“The paperless flight deck represents the next generation of flying,” said Captain Fred Abbott, United’s senior vice president of flight operations, in a press release. “The introduction of iPads ensures our pilots have essential and real-time information at their fingertips at all times throughout the flight.”
“What makes the iPad more attractive, in comparison to its competitors, is that it is extremely stable and is less likely to experience a system crash. Even if that did occur, the reboot time is one of the fastest in the tablet market,” said Resolve Market Research analyst Kari Cafouros. “These advantages are more appealing to companies when choosing to give out tablets to their employees, compounded by the fact that they know their employees already want the device for personal usage.”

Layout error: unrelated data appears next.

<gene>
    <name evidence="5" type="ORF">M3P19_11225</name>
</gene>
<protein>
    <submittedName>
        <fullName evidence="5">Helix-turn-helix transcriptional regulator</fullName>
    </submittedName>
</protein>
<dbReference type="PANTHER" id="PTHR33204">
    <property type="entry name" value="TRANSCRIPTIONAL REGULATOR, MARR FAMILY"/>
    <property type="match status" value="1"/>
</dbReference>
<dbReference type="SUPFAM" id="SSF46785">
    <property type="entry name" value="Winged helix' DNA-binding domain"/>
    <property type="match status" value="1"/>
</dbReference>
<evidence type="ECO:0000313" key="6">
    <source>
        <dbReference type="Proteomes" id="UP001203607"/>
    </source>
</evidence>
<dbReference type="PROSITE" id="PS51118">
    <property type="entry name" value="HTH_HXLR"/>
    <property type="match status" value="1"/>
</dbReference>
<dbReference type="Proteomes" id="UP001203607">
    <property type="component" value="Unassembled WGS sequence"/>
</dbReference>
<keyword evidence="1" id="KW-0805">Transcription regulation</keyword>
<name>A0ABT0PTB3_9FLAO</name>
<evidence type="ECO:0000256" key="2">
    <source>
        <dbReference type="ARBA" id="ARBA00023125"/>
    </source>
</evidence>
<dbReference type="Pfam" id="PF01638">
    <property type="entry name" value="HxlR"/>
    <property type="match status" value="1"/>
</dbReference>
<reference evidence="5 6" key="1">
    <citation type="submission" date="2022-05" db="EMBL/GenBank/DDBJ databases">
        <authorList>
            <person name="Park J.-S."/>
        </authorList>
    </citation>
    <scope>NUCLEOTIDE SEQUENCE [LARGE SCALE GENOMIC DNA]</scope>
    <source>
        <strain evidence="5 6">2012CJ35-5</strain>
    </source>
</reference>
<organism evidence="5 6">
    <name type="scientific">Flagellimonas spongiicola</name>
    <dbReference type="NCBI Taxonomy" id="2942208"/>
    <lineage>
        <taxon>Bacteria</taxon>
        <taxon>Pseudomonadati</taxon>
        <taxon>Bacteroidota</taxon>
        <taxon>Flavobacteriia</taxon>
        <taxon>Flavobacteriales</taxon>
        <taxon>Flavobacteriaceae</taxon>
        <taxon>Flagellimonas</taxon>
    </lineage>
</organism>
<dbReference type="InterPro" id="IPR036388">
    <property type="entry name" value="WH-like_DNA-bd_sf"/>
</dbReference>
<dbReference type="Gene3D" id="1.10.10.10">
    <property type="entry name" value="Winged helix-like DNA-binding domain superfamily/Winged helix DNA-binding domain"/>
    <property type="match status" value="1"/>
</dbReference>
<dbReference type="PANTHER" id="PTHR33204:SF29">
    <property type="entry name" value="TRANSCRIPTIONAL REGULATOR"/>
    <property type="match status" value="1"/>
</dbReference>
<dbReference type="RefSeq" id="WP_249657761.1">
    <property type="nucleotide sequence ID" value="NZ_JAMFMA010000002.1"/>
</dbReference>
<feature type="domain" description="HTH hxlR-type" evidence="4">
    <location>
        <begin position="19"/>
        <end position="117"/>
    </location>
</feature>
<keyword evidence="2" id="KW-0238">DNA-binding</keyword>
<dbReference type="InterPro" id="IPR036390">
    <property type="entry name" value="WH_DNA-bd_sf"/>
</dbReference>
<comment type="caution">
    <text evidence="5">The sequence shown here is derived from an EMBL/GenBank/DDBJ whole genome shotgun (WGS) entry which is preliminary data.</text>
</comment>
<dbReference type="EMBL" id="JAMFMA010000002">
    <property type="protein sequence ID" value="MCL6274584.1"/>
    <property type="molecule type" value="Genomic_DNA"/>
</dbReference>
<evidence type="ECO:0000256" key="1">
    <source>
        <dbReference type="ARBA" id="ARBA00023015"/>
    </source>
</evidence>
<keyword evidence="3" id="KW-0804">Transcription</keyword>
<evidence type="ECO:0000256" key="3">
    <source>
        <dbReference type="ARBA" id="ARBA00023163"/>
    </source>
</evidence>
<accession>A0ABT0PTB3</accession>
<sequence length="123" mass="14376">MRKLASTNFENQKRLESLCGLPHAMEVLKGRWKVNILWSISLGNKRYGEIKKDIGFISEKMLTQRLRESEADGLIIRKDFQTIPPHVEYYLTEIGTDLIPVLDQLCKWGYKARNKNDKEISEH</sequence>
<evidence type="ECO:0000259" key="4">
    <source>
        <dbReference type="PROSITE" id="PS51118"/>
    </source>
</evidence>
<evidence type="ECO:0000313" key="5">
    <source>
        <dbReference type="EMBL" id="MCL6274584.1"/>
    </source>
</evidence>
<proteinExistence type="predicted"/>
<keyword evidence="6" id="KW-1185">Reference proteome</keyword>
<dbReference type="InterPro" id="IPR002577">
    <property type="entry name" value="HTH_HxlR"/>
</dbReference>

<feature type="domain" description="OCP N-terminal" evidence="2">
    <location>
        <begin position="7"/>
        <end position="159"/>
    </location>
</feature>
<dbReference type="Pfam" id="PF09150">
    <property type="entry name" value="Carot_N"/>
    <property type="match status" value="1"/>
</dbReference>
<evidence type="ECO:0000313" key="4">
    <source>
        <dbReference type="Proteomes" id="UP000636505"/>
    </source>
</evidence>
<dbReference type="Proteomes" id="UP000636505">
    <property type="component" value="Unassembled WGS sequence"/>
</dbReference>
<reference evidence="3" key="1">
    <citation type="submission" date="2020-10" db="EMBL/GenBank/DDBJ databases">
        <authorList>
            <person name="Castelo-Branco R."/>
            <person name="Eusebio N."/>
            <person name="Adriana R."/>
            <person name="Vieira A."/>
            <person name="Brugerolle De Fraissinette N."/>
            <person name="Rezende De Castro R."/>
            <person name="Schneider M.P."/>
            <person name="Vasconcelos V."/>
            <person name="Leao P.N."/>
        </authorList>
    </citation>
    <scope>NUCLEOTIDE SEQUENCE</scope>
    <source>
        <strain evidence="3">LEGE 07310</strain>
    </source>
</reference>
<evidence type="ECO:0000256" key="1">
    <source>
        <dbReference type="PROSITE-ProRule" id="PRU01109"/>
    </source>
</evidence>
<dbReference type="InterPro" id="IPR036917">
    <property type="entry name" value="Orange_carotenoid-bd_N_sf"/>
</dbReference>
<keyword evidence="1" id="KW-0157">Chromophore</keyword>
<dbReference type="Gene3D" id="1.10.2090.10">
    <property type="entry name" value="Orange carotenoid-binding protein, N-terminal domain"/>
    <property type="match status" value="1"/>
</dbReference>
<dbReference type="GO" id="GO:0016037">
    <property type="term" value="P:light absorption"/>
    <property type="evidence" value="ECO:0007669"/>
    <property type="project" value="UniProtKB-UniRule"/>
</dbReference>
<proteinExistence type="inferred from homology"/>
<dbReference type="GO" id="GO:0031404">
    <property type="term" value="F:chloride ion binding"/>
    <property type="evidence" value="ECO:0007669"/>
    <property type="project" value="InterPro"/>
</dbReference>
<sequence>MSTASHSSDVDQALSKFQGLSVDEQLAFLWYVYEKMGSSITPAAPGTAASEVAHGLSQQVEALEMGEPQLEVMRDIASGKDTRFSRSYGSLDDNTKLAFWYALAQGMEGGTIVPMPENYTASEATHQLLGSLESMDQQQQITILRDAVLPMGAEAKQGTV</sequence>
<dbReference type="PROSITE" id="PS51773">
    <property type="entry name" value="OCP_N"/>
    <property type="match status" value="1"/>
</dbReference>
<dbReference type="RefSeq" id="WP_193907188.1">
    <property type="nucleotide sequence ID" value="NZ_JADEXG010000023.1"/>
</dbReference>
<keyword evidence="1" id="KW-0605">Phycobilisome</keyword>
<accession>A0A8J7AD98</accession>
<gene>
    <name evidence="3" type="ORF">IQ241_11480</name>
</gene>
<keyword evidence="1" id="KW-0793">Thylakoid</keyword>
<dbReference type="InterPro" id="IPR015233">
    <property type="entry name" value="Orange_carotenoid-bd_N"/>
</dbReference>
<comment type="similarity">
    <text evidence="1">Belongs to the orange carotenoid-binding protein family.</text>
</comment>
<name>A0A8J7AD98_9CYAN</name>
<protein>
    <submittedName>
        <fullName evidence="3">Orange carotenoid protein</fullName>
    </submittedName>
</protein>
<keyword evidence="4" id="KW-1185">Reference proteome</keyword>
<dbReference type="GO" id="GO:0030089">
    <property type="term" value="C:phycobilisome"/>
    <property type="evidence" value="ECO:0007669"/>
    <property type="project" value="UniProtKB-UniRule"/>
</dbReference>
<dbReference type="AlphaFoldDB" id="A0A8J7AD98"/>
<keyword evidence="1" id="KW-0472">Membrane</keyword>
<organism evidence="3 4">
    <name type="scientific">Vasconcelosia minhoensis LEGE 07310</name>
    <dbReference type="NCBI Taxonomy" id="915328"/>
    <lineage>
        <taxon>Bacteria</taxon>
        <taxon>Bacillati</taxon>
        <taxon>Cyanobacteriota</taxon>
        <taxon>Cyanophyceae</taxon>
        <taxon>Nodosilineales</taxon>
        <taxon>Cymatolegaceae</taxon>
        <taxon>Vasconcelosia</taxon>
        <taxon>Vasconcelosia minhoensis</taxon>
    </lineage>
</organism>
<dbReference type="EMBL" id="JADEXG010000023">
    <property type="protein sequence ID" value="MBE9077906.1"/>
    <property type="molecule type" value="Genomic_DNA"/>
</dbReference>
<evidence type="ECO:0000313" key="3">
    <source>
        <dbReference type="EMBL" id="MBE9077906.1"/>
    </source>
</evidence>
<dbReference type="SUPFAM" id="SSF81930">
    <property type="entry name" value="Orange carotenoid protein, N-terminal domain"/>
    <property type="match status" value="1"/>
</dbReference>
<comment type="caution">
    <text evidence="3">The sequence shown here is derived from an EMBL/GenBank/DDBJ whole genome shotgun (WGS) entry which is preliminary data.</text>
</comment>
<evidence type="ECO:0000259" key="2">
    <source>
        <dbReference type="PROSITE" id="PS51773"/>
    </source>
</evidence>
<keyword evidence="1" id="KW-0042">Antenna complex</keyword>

The switch to tablets on board aircraft isn’t just good for Apple. United’s plan will save 16 million sheets of paper and 326,000 gallons of jet fuel a year, because each 1.5-pound iPad will take the place of about 38-pounds of operating manuals, flight charts and checklists, logbooks, and informational papers pilots normally reference. Paper-based flight bags normally house over 12,000 sheets of paper… per pilot.
The iPads will run software called Jeppesen Mobile FliteDeck, which includes interactive route navigation information and geo-referenced terminal charts.